The National Academies of Sciences, Engineering, and Medicine will convene a committee on the future of voting to study current technology, standards, and resources; document challenges arising from the 2016 federal election; evaluate advances in technology that may improve voting; and offer recommendations for voting that is easier, accessible, reliable, and verifiable. The committee is a response to serious concerns that the nation could experience a massive, simultaneous breakdown in voting machines in a national election. This could complicate election outcomes, undermine public confidence in voting, tax polling places, create wait times, or exacerbate other problems in election administration and democracy.
About the Grantee
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Grants to this Grantee
for a workshop on lessons learned in the conduct of large scale global health program evaluations
This grant will support the Institute of Medicine with the National Academy of Sciences to plan and convene a two-day public workshop on "Lessons Learned in the Conduct of Large Scale, Complex, Multi-National Global Health Program Evaluations". The goal of this workshop is to capture and share the state of the art in evaluation science and to inform the planning and implementation of future large scale evaluations.
for developing a framework to guide the design of new national science assessments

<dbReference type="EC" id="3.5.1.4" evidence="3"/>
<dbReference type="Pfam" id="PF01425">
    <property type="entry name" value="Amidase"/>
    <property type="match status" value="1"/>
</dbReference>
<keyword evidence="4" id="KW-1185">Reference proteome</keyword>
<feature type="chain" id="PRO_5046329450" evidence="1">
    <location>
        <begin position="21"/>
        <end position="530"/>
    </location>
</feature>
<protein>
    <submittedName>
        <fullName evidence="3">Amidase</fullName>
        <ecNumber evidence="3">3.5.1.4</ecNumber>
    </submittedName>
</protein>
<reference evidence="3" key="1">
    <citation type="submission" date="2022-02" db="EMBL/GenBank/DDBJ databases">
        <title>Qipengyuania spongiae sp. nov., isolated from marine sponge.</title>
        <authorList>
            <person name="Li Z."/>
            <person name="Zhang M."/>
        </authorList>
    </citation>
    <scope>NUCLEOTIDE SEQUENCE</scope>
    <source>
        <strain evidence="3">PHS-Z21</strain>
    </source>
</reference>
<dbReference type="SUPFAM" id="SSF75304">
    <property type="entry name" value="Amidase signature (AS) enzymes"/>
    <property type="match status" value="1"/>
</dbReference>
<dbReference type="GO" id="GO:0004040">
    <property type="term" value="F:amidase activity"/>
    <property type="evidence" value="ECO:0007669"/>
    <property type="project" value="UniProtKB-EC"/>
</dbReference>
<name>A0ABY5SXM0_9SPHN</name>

The Academy set a vision for science education when it released a framework for new K-12 standards in 2010. Now it plans to design blueprints for assessments that would include measurement of deeper learning skills. We propose a partnership with the Carnegie Corporation and the Bechtel Fund to support this work, which likely will lead to a follow-up request in 2013 to fund new assessments of deeper learning in science.
for a meeting exploring development of a professional school course on science, law, and policy
The National Academies’ Committee on Science, Technology, and Law seeks $10,000 from the Hewlett Foundation to support travel of experts and other related expenses for a June 2012 meeting to discuss the feasibility of a professional school course on science, law, and policy. This meeting is a follow-on from a January 2012 meeting co-chaired by Dr. Bruce Alberts and Mr. Paul Brest. NAS posits that graduates of professional schools (e.g., in law, public policy, and business) require scientific and technical knowledge to support their decision-making, but that most of these graduates lack a fundamental understanding of the methods, social and intellectual practices, goals, achievements, and/or limitations of the sciences. The June 2012 meeting is intended to help plan for the development of this curriculum by: a) Developing a mission statement/report on the importance of the problem of scientific literacy in decision-making and the justification for the initial focus on professional schools; b) Generating ideas about case studies that could demonstrate the importance of improving understanding of "scientific reality" in a variety of decision-making settings: legislative, regulatory, litigation, standard-setting and business; c) Considering development of a curated web-site to house existing materials, new materials, and possibly host forums for debates on emerging problems. Following the June 2012 meeting, staff will work with the co-chairs to develop a project plan and strategy.